Paralyzed veteran from Highlands Ranch to compete

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Former National Guard veteran and Highlands Ranch resident Craig Vogtsberger isn’t letting his foot-drop paralysis keep him from tackling the XTERRA USA Championship on Sept. 19 in Ogden, Utah.

Vogtsberger is an award-winning paratriathlete and qualified for his fifth national competition after his performance in the Physically Challenged Division of the Aug. 22 XTERRA Buffalo Creek race.

In 2001, he was crushed between two Humvees during a National Guard training accident, leaving him with a prognosis of spending the rest of his life in a chair.

“I suffered massive trauma to my entire body,” Vogtsberger said. “Among my injuries, I came away with spinal trauma, which led to foot drop paralysis.”

After seeing an advertisement for a local triathlon in 2006, he was inspired to regain confidence and was introduced to Allard USA’s BlueRocker in 2008. The advanced technology made of carbon fiver orthotic gave him the freedom to compete and return to the XTERRA USA National Championships.

“My Allard BlueROCKER has given me the freedom and confidence to take on any task or goal, including my upcoming championship competition in Ogden, UT,” he said.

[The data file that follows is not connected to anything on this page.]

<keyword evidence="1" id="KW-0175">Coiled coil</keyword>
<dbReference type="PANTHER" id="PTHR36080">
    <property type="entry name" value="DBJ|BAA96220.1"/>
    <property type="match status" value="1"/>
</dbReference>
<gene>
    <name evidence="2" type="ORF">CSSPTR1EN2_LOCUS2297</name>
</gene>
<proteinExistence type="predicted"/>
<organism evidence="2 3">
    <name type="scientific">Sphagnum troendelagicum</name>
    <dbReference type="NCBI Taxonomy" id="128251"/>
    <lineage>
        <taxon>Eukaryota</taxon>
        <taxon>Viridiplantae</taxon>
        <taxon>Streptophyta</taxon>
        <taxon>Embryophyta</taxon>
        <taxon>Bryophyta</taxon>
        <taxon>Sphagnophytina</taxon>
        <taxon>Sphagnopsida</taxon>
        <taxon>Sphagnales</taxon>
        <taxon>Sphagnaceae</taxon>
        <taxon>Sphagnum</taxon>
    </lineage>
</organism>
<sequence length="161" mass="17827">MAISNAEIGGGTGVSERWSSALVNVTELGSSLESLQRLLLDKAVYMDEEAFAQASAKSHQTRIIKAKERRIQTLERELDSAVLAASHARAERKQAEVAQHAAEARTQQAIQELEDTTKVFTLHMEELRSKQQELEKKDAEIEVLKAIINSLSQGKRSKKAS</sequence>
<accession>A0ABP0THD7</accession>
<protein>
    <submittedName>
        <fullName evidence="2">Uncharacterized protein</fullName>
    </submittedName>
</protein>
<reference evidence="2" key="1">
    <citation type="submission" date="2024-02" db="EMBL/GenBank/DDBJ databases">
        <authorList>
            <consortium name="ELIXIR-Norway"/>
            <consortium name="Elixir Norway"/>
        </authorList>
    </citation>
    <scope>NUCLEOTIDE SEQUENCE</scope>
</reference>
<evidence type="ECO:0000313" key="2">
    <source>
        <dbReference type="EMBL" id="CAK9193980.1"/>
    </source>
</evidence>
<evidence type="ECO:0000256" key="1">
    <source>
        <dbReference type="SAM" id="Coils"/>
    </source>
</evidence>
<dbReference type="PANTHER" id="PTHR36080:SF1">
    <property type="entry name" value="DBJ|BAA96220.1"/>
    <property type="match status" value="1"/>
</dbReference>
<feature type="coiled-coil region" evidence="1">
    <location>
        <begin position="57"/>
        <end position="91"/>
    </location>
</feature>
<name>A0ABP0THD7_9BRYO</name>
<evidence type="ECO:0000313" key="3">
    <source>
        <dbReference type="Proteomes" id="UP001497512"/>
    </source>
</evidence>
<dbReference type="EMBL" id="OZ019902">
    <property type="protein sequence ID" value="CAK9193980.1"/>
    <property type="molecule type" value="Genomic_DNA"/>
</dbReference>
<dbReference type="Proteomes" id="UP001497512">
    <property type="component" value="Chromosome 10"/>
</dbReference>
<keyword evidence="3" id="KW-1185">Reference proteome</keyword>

Vogtsberger is a member of TeamUP, the first national team of people with lower-leg paralysis who participate in sporting and non-sporting events to spread awareness of their conditions and to encourage others to reclaim their lives.

He will be joined on the sidelines by national marathon runner and TeamUP Founder Beth Deloria.  Beth also found her saving grace a few years ago with an Allard USA brace, which helped her reach a goal of running 48 races in just 24 months.

“I know just the type of freedom Craig found through both perseverance, as well as an Allard USA brace,” said Beth. “When you stop being able to do the activities that have meaning for you-the very pursuits that made you who you are-you find yourself profoundly lost. By sharing my experiences and the knowledge that I’ve gained throughout my journey, I hope to help other athletes like Craig and myself avoid the frustrations and depression that the type of injuries that we have can result in.”

Among the causes for the paralysis associated with foot drop are cerebral palsy, stroke, multiple sclerosis, muscular dystrophy, Charcot-Marie-Tooth Disease, spinal cord injury and many other conditions.

For more information visit, www.GetBackUPToday.com.

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